|Interjet||13,686 seats||4.27%||23,109 seats (68.85%)||6.18%|
|Southwest Airlines||19,877 seats||6.2%||27,808 seats (39.9%)||7.43%|
|Spirit Airlines||6,407 seats||2%||4,246 seats (-33.73%)||1.13%|
|Sun Country||2,976 seats||0.93%||3,206 seats (7.73%)||0.86%|
|Sunwing Airlines||188 seats||0.06%||N/A||N/A|
|United Airlines||62,364 seats||19.46%||73,197 seats (17.37%)||19.56%|
|Virgin America||2,220 seats||0.69%||2,072 seats (-6.67%)||0.55%|
|VivaAerobus||720 seats||0.22%||543 seats (-24.58%)||0.15%|
|Volaris||26,257 seats||8.19%||40,838 seats (55.53%)||10.91%|
|jetBlue Airways||8,350 seats||2.61%||8,250 seats (-1.2%)||2.2%|
|Total||320,455 seats||100%||374,212 seats (16.78%)||100%|
United experiences capacity pressure on secondary Chinese markets
United posted sequential improvement in trans-Pacific PRASM in 1Q2017, recording a 3.5% decline in the quarter compared with a 6% drop in 4Q2016. The airline expects the declines to moderate further in 2Q2016.
Previously, United has cited overcapacity in the Pacific as one driver of the region’s weak performance, and has often predicted that some of the capacity growth should moderate in 2H2017 as caps in the bilateral agreement between China and the US are reached.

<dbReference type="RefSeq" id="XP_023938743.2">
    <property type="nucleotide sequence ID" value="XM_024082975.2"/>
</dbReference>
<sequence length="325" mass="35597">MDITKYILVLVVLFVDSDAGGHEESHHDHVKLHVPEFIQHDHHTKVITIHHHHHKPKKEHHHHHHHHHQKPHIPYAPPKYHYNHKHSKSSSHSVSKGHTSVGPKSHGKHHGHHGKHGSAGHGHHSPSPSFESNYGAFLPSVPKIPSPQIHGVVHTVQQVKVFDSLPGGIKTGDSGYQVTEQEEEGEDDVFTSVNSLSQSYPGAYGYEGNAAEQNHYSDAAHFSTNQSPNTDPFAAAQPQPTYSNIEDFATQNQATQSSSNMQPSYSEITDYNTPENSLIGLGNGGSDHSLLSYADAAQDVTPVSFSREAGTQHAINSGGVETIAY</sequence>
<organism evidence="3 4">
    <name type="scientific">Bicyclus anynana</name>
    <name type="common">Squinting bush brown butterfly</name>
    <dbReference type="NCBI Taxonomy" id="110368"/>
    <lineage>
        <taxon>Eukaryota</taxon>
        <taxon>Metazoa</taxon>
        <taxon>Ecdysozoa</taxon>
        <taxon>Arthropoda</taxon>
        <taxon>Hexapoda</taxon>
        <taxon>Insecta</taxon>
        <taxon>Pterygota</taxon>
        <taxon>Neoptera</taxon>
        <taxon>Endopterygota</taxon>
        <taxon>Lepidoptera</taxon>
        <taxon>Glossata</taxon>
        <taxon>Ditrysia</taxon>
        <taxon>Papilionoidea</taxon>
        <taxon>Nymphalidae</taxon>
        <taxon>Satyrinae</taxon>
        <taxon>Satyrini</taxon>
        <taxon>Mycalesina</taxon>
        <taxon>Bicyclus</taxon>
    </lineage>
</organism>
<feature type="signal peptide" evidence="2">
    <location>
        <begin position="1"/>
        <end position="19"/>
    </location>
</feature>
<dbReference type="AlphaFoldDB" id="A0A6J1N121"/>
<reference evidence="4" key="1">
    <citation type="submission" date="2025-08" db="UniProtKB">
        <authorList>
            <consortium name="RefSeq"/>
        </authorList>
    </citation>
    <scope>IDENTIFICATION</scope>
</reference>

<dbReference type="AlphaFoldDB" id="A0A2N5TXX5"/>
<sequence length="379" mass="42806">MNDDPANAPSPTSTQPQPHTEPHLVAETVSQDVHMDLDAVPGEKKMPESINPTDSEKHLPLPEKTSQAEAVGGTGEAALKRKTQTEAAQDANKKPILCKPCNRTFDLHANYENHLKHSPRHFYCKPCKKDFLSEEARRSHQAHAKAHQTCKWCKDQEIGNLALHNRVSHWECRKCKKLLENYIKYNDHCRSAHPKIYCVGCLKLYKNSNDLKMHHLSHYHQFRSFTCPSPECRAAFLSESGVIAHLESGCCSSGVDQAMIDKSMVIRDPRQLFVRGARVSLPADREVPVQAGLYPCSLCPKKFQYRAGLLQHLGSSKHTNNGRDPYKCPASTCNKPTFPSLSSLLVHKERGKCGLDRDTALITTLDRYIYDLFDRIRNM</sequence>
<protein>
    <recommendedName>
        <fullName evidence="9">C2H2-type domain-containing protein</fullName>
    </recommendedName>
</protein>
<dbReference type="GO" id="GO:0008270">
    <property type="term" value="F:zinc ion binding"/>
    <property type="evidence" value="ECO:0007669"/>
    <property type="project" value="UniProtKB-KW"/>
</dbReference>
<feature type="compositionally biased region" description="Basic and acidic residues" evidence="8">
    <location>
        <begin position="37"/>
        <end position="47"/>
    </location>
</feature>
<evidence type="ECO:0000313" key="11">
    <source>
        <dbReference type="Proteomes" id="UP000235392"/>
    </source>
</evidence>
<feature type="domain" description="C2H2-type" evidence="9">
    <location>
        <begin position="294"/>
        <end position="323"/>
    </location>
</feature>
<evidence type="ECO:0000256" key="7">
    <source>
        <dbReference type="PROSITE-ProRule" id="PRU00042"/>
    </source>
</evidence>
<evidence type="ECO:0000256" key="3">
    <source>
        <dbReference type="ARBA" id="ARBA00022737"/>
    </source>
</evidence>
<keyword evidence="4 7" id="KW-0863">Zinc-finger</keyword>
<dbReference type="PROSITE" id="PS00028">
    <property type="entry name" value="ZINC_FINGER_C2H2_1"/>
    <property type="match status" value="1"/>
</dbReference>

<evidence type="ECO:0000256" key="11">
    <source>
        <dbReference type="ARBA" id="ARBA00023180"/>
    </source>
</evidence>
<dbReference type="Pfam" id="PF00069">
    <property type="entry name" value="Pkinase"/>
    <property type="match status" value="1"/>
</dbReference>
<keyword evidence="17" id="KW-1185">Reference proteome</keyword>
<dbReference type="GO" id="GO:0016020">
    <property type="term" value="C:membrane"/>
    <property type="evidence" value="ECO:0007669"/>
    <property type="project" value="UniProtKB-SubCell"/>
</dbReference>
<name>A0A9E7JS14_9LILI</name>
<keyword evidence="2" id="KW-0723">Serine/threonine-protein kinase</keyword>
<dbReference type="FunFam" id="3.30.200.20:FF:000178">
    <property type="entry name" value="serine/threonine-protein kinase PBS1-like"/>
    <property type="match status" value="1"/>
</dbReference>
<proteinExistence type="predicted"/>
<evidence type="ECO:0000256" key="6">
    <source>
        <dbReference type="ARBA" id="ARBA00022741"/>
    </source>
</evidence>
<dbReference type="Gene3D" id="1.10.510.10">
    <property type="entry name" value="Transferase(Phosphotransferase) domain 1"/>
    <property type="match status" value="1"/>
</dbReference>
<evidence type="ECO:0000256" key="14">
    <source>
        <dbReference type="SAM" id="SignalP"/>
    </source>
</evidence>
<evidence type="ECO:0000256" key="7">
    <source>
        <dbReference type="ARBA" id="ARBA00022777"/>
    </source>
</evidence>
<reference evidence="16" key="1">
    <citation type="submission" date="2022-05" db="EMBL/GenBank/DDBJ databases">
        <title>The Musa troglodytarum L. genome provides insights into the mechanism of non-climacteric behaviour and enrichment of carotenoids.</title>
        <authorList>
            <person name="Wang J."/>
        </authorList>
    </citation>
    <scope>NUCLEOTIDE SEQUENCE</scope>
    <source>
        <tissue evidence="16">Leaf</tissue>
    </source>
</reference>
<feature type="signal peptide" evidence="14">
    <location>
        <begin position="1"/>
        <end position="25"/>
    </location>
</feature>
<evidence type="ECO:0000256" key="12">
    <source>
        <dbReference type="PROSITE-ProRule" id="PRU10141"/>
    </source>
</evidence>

Most US airlines operate to China’s larger markets Beijing and Shanghai, but United has launched service from its Pacific gateway in San Francisco to the secondary markets of Chengdu, Xi’an (seasonal) and Hangzhou.
Mr Kirby has highlighted capacity pressure in secondary markets, which remain a challenge for the airline. He cited subsidies that airlines are receiving to open up new routes from China to secondary cities. In Mar-2017 Hainan launched flights from Chengdu to San Francisco, and in late 2016 Sichuan Airlines added service from Los Angeles to Hangzhou, with continuing service to Chengdu.
Seats between the US and China are up 11% year-on-year for the week of 17-Apr-2017, and forward looking data show seats are forecast to be up 7% year-on-year for the week of 2-Oct-2017.
United undergoes trans-Atlantic point of sale shift as high season progresses
The trans-Atlantic continues to be a challenged market for US airlines due to geopolitical developments and competitive capacity additions. After posting a 2.8% PRASM decline in 4Q2016 in trans-Atlantic markets, United posted a 2.1% increase on routes to the region in 1Q2017; this was due to the calendar placement of the Easter holiday in Mar-2017.
United’s trans-Atlantic forecast for 2Q2017 is a flat performance year-on-year. Mr Kirby has said that oneworld and SkyTeam alliance members have restructured and lowered their prices in trans-Atlantic markets, and advance purchase fares for those groupings have dropped 20% to 30%. Fares in that same class among Star Alliance airlines had only fallen 10%, he said.